Looking through the lens of evolution, researchers find gene regulation signals in human DNA
By Broad Institute Communications
March 18, 2005
First author Xiaohui Xie (left) and senior author Manolis Kellis
Because so many genes have been conserved, or passed along from species to species throughout evolution, comparing genomes across species has emerged as a powerful tool for discovering functional elements. Comparative genomics has been extremely successful in identifying protein-coding genes and large conserved non-coding elements in human DNA.
But the majority of the non-coding elements remain largely unknown. The most elusive are small regulatory motifs, of about seven to ten base pairs, that modulate gene usage.
"We set out to systematically discover an encyclopedia of regulatory motifs in the human, through the lens of evolutionary conservation," said Manolis Kellis, co-senior author of the study and associate member of the Broad Institute. "By comparing multiple species, we determined subtle conserved signals based on their repetition across the genome."
These regulatory motifs define the dynamic nature of the cell, dictating which signals a gene will respond to, and which specific tissues — such as liver, heart, or muscle — a gene will be expressed in, said the researchers.
"Fortunately, evolution is a good note keeper," said Kellis, who is also an assistant professor of computer science at MIT. "By referencing evolution's notes, we are now one step closer to a more thorough understanding of the human genome's controlling machinery. Once this machinery is known, we can then hopefully control the signals for medical purposes."
In the March 17 issue of Nature, the Broad researchers report:
more than a hundred new regulatory motifs involved in the first stage of gene regulation, known as transcriptional initiation; and
105 new regulatory motifs involved in post-transcriptional control, many of which are targets of microRNAs, a recently discovered mechanism of gene repression.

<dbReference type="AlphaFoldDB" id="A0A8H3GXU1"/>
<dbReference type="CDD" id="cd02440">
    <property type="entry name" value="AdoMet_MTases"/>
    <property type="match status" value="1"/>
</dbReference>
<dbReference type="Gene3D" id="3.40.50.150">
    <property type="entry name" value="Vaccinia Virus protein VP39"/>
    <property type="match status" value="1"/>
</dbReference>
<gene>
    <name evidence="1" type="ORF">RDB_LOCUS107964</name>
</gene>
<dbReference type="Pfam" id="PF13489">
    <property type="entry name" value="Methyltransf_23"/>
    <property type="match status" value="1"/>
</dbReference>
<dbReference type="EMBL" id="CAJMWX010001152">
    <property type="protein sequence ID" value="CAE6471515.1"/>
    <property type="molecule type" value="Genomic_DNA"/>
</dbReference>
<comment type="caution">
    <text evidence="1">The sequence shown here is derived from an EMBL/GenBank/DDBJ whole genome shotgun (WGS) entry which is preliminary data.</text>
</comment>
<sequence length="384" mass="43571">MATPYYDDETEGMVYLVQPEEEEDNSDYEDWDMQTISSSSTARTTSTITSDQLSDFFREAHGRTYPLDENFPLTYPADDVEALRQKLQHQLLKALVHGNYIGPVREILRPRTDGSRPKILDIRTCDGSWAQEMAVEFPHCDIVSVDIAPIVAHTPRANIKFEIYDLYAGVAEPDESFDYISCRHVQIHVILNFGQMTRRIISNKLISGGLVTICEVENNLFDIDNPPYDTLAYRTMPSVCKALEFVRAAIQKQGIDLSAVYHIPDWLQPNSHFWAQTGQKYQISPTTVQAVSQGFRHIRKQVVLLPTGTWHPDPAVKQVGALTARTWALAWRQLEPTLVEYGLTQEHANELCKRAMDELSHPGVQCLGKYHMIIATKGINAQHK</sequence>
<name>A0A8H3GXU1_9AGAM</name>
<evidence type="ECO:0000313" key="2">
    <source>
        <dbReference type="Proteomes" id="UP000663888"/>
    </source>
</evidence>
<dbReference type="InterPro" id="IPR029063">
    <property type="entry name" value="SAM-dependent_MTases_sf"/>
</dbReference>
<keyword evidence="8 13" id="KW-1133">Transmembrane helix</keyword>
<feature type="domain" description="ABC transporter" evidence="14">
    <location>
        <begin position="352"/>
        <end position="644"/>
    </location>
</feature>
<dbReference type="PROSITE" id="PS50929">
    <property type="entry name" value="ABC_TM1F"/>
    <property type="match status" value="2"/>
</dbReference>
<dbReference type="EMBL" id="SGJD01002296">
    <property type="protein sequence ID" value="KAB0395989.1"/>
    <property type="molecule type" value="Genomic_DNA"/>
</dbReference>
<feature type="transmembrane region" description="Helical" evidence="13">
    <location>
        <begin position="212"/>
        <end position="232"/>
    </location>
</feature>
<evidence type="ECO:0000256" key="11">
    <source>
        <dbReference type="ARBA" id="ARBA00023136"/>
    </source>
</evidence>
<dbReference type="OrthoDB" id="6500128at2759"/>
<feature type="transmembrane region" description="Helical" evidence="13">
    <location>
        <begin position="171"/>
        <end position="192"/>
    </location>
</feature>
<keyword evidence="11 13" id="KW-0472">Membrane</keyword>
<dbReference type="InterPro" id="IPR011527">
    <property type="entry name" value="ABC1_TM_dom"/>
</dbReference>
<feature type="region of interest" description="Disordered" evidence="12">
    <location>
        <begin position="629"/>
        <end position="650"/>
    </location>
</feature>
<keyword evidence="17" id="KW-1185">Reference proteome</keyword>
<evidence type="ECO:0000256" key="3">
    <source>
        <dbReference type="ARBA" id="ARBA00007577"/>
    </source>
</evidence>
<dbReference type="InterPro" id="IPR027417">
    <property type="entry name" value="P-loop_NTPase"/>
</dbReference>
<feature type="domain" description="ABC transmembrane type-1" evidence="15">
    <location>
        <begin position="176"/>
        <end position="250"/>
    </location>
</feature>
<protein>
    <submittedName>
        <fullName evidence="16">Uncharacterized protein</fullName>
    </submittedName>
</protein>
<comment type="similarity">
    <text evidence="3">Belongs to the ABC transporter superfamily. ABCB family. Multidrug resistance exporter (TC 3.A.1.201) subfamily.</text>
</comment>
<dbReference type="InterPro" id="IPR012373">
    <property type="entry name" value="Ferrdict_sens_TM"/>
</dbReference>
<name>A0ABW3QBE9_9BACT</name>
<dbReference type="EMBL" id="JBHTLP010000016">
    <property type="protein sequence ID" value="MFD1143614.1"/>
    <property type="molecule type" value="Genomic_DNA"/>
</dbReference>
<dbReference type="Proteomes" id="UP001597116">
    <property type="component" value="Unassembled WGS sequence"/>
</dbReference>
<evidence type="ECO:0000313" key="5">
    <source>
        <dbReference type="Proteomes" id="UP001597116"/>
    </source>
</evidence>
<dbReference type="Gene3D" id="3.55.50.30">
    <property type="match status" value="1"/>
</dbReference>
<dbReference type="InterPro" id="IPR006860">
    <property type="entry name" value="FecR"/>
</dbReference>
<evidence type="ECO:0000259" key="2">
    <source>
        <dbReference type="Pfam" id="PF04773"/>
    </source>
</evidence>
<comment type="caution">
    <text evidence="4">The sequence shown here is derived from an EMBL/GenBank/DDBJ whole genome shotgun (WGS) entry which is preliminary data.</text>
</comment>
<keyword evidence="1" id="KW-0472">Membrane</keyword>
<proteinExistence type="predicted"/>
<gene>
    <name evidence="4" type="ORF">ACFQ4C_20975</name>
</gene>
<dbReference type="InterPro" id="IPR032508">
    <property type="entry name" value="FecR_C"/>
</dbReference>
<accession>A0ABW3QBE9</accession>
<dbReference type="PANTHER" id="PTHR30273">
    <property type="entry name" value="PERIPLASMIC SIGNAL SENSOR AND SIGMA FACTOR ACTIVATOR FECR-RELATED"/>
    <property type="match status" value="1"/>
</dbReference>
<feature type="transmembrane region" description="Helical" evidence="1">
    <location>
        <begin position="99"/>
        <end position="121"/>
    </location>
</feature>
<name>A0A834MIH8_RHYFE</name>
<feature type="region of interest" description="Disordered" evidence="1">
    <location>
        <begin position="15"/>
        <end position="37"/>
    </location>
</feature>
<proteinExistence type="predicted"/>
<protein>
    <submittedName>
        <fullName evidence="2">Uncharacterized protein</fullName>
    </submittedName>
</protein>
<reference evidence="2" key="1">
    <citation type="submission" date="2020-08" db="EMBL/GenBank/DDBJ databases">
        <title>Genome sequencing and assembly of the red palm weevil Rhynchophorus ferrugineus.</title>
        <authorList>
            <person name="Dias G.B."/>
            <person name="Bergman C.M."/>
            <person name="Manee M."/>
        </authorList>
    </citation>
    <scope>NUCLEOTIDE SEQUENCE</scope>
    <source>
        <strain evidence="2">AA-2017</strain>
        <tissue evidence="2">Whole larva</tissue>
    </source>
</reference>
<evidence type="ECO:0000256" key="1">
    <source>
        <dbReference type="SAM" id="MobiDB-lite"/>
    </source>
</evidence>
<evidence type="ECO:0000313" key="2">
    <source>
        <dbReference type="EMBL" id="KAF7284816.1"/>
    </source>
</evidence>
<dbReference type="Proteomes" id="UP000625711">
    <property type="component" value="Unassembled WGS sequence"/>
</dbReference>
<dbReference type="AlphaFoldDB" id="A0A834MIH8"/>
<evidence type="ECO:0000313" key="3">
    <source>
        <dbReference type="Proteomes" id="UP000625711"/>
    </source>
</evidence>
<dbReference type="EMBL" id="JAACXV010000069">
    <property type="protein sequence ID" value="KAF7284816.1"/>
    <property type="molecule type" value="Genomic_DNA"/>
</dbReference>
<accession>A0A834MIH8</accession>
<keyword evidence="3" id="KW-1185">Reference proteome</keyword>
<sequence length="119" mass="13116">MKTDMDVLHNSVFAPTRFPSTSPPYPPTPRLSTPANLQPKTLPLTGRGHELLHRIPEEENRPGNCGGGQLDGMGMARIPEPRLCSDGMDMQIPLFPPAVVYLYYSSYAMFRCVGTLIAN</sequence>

Surprisingly, the study also led to hundreds of new microRNA genes, a number much higher than previous estimates suggested. "Nearly one-half of the motifs involved in post-transcriptional regulation are associated with microRNAs, demonstrating the extraordinary importance of this recently discovered regulatory mechanism," said Xiaohui Xie, first author of the study and a postdoctoral associate at the Broad.
The researchers now estimate that at least 20 percent of genes are regulated by microRNAs, an estimate much higher than previously expected. These tiny, single-stranded pieces of RNA may be one of the principal players in regulating cellular mechanisms. MicroRNAs can inhibit transcribed messages, or interrupt a gene's ability to make protein.
The study team employed an analysis method used recently by Broad scientists to study four related yeast species genomes. This work published in the May 15, 2003 issue of Nature by Kellis and colleagues showed that it is possible to systematically identify both genes and regulatory elements by comparing a small number of genomes in a related species. It was unclear however whether such analyses would be possible in the vastly more complex human genome.
"Evolution is one of the most powerful tools for understanding how genes are regulated in health and disease," said Eric Lander, co-senior author of the study and the founding director of the Broad Institute. "Our ultimate goal is to use evolutionary comparison to create a comprehensive catalog of common regulatory motifs in the human genome."
In addition to the authors described above, included in the study are Broad researchers Jun Lu; Edward Kulbokas; Todd Golub, who is also affiliated with Dana-Farber Cancer Institute; Vamsi Mootha, who is also affiliated with Massachusetts General Hospital and Harvard Medical School; and Kerstin Lindblad-Toh.
This work was supported by the National Human Genome Research Institute.
The Broad Institute is a research collaboration of Massachusetts Institute for Technology, Harvard University and affiliated Hospitals and the Whitehead Institute for Biomedical Research. The mission of the Broad is to create tools for genomic medicine, to make them freely available to the scientific community, and to apply these tools to propel the understanding and treatment of disease.